Thursday, April 03, 2014

One for Sorrow, Two for Joy: Poetic Inspiration

Photo by Miri Dunn, used with permission.
I follow Miri on Google+ and saw this arresting photograph she posted yesterday. To caption the photo, she wrote, "One crow, sorrow; two crow, joy." The line resonated with me, and I asked her where it came from, or if it was something she had written. She told me it was from an old nursery rhyme.

The photo and the phrase really spoke to me and I wrote the poem in response.

One Crow Sorrow; Two Crows, Joy
(for Miri Dunn)

The light slants low across the water.
Shadows stretch the tree trunks long. Soon
darkness will hoard the last spark of bright.
A magpie's feathers flash purple and blue
like a bruise, like dusk, like the tumbling river.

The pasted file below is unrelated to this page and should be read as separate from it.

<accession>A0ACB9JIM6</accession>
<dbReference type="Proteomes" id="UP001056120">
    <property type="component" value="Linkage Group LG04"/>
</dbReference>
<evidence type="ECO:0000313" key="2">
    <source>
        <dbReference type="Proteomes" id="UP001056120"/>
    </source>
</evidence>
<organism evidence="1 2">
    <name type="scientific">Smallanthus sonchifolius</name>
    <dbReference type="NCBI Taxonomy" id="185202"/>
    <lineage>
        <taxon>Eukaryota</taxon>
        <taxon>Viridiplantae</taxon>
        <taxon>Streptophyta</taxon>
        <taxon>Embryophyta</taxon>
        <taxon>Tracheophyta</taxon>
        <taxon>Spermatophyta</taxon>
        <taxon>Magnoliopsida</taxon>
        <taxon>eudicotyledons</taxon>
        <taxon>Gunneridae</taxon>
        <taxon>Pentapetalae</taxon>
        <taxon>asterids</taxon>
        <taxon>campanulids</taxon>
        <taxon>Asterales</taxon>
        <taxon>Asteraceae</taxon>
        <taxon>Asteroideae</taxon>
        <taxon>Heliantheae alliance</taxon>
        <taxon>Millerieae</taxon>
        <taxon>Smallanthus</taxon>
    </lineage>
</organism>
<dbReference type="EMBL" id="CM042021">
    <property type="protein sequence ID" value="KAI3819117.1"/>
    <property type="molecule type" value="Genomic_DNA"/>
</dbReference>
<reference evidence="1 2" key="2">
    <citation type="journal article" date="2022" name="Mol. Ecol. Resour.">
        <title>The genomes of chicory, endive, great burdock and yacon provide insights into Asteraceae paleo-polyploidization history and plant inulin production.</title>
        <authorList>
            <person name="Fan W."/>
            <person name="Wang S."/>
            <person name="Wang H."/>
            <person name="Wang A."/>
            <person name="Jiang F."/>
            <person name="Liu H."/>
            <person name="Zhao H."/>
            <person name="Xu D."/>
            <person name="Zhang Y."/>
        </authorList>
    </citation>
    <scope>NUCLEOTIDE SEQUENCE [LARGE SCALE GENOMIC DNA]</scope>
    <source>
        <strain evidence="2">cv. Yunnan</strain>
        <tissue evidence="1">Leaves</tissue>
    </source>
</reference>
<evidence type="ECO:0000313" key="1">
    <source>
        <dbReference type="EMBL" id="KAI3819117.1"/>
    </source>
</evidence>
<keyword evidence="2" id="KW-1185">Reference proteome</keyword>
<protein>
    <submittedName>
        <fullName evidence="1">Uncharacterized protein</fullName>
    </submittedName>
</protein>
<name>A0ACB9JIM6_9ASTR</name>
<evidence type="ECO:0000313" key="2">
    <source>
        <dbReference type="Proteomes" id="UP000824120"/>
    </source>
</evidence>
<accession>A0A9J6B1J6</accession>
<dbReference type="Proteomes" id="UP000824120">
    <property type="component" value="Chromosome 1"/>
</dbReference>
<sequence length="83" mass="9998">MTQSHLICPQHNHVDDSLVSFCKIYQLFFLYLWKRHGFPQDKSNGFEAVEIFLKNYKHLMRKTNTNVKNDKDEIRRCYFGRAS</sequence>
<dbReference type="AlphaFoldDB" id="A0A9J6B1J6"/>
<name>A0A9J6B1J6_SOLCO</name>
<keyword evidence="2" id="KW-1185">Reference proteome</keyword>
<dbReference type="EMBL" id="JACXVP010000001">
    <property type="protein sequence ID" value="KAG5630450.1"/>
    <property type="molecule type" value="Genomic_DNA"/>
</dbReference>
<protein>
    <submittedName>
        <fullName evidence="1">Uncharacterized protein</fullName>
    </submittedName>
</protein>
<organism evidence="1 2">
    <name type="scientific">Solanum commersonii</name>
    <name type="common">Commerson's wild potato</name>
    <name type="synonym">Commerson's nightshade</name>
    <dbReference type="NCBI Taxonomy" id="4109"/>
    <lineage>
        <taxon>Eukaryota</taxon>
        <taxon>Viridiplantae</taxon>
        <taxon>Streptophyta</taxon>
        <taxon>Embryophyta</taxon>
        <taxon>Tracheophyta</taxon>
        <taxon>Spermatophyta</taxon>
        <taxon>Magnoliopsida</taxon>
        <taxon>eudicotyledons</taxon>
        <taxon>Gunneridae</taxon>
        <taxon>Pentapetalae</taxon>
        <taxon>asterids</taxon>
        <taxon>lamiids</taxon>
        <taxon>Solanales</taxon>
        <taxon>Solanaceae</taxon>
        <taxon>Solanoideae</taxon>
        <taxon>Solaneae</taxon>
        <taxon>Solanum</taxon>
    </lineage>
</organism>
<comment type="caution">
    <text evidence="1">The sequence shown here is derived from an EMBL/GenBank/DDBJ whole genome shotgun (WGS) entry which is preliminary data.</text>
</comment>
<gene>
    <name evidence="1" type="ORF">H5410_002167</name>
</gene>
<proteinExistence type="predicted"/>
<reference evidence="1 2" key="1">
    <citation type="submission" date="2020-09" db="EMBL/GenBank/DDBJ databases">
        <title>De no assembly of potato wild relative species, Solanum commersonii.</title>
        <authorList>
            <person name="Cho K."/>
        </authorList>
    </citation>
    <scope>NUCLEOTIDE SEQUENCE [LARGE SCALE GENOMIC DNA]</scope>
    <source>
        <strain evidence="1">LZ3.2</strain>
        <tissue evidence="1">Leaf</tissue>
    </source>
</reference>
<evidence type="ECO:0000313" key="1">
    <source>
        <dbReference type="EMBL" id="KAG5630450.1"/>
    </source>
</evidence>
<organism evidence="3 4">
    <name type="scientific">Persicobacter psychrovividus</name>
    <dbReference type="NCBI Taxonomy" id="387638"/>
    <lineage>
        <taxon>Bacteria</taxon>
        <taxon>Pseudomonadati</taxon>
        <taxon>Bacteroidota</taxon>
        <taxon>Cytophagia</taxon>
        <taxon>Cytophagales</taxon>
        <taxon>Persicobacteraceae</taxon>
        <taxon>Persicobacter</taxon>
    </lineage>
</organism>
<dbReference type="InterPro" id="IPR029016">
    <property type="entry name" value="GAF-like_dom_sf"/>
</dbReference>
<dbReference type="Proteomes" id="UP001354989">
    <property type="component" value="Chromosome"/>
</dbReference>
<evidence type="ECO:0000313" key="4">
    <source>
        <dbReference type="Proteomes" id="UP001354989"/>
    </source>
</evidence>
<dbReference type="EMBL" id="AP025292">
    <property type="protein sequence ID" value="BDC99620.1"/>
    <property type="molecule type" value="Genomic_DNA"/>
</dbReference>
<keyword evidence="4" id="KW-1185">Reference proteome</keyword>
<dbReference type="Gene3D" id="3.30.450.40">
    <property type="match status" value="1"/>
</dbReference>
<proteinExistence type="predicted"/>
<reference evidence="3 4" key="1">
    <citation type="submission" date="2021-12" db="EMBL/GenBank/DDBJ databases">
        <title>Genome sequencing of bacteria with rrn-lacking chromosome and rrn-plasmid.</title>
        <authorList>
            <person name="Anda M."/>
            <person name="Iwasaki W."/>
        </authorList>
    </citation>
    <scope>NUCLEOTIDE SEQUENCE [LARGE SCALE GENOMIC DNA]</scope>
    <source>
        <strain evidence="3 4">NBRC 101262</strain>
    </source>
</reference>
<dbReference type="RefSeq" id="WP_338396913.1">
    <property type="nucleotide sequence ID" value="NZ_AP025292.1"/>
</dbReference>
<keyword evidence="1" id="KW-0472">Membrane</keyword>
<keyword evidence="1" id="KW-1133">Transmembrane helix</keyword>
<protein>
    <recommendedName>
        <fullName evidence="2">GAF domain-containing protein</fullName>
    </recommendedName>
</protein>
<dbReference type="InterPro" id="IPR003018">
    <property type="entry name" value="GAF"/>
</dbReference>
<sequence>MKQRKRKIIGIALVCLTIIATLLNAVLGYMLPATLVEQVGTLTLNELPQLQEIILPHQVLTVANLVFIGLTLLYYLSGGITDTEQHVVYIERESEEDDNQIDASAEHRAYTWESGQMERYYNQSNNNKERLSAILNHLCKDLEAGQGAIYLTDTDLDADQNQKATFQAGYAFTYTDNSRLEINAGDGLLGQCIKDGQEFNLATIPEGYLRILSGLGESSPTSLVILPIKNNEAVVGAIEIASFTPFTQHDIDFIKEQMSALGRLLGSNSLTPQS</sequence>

Bare branches burst to life in a call of crows
until the sky cracks open and the sound
falls up. The night is made of beating wings, stars
clever eyes blinking, blinking against the black.

--LJ Cohen, April 2, 2014

Part of the pull of writing poetry for me, is writing in response to another piece of art. It was a long time before I knew there was a word for that: ekphrasis. For many years, I have had the image in my mind of crows roosting in the trees at sunset, but it took seeing this marvelous photograph (it looks like a woodcut!) to craft that image into a poem.

When I showed it to Miri, she linked me to another ekphrastic work: a song, "One for sorrow, two for joy" by indie artist, Christophe Curtis. It is a moody, atmospheric piece, that evokes the sense of crows.

So many ways to express the emotions triggered from a single source of inspiration; in this case an old nursery rhyme, discovered through a photograph.

Happy Poetry Month!

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